These approaches face their own difficulties. The quantification of future benefits and costs and the estimation of appropriate interest rates to discount them is an inexact art rather than a precise science, and can justify more than one course of action. Further, technological obsolescence is a risk — the benefits of efficiency gains can end up being too small and shortlived, whereas taxpayers bear the consequences for too long. Also, many PPP contracts involve natural monopolies. Without careful regulation, the efficiency gains may not be shared with the public and may be completely appropriated by the private concessionaire. The recent scrapping of the airport user development fee for Hyderabad airport using a more comprehensive pricing model so as to protect the interests of passengers and airlines is an example.
Nevertheless, where efficiency gains are possible and can at least partially be appropriated for the public, they form the only truly substantive justification for a PPP. The other justifications are essentially financial sleight-of-hand, though, arguably, accounting jugglery may have its uses in raising finance in the short run.
This primacy of efficiency gains does not sit well with the prevailing Indian paradigm on PPPs, which strongly emphasises the financial and cost recovery aspects, leading to several distortions. There is limited incentive to invest in efficiency improvements that are critical to lowering construction and operational costs and improving quality of service. Developers’ incentives become aligned exclusively to maximising returns, often at the cost of higher longer-term operational costs. Firms have the incentive to maximise their upfront returns, especially from the construction phase. The recent trend whereby developers of National Highways Authority of India (NHAI) road projects have sought to monetise the asset and exit the project amplifies this moral hazard. A PPP that seeks to optimise efficiency gains should have three features. First, it should take a life-cycle perspective of the project structure, costing and financing. This enables the least distortionary project ownership pattern, smallest life-cycle project cost and the lowest cost of capital. Second, its risk allocation should create the incentives that enable the realisation of efficiency gains. Accordingly, a private partner can better manage (than a public agency) operational risks in a public transport system or fuel-price risk with a power generator. Third, these projects should have performance indicators (with financial consequences), linked to service-delivery that are rigorously monitored and enforced.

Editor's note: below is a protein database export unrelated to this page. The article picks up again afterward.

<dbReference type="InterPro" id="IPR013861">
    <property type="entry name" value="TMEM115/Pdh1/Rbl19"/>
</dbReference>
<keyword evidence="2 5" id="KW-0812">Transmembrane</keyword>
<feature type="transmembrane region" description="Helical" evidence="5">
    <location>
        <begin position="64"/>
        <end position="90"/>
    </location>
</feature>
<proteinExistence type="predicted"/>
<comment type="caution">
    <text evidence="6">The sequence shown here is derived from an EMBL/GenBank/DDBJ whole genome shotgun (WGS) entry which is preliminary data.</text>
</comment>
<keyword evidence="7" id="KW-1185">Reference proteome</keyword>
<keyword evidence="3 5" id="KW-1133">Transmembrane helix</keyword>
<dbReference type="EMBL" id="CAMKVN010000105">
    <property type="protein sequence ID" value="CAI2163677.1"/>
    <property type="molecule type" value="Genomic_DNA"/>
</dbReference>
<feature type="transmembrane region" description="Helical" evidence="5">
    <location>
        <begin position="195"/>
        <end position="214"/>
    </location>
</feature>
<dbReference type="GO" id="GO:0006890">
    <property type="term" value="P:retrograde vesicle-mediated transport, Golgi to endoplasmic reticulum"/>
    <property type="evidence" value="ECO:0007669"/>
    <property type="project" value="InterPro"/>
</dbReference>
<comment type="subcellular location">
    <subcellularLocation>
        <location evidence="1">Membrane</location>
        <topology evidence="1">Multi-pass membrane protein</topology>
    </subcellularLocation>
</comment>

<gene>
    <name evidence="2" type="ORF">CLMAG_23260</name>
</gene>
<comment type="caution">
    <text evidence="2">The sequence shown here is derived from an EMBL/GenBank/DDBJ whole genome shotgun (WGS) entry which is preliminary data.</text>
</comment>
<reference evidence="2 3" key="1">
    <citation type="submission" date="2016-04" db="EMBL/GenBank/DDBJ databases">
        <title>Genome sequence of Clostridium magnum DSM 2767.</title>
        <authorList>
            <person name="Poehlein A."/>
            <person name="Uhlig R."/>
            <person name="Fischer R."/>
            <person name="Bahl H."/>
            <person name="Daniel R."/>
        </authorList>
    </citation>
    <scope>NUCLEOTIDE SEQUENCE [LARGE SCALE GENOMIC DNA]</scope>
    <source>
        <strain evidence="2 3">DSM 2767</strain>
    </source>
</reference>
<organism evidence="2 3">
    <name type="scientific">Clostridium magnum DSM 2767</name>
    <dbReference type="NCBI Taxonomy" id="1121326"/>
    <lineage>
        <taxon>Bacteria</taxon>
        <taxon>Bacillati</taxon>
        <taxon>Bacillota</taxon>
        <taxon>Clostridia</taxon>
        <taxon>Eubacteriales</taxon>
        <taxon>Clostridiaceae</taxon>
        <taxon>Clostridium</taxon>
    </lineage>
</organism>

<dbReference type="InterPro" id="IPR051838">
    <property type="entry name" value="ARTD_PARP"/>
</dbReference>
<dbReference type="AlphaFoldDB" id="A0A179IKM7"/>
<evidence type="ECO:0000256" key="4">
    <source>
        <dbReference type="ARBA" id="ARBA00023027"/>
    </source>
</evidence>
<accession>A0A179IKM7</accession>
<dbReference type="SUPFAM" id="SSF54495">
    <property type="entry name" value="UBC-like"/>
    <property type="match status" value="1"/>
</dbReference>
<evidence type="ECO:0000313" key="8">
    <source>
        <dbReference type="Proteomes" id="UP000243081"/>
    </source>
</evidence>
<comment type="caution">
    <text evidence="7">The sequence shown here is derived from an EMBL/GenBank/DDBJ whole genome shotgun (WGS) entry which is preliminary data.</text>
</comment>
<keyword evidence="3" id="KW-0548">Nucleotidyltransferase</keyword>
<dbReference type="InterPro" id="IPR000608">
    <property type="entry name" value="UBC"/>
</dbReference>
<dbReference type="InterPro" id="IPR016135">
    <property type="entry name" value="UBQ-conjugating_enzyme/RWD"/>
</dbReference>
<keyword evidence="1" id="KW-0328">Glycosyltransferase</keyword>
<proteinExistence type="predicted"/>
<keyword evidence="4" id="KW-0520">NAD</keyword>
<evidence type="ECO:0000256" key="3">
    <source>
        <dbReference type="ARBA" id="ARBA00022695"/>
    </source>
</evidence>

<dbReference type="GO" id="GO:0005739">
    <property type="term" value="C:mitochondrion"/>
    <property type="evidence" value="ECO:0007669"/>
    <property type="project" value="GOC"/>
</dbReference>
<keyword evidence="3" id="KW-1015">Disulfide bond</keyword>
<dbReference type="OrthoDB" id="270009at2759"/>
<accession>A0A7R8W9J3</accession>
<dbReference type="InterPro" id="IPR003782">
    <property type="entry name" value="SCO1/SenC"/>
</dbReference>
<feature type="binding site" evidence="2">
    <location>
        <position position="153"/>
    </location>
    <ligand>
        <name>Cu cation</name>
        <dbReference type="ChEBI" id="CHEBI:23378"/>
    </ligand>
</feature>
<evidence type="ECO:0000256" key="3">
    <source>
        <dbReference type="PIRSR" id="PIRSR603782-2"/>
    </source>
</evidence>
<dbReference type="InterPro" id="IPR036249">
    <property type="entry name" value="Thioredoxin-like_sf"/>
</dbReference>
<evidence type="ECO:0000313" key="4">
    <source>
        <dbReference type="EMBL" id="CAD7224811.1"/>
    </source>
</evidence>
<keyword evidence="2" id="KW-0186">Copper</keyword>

PPPs become a fashion in euphoric times, when the disciplining forces of financial markets get relegated to the backseat. Aggressive risk assumption, optimistic bids and incomplete contracts invariably result from such euphoria. As the new government embarks on its ambitious infrastructure investment programme, aggressively courting private investments, it would do well to bear these lessons in mind. A headlong rush into PPPs, driven by short-term considerations of substituting public with private capital, is most likely to leave a trail of disputes, renegotiations and corruption. A calibrated push with the private sector involved for the right reasons may, on the other hand, make a lasting contribution to development.
The writers are IAS officers. Views are personal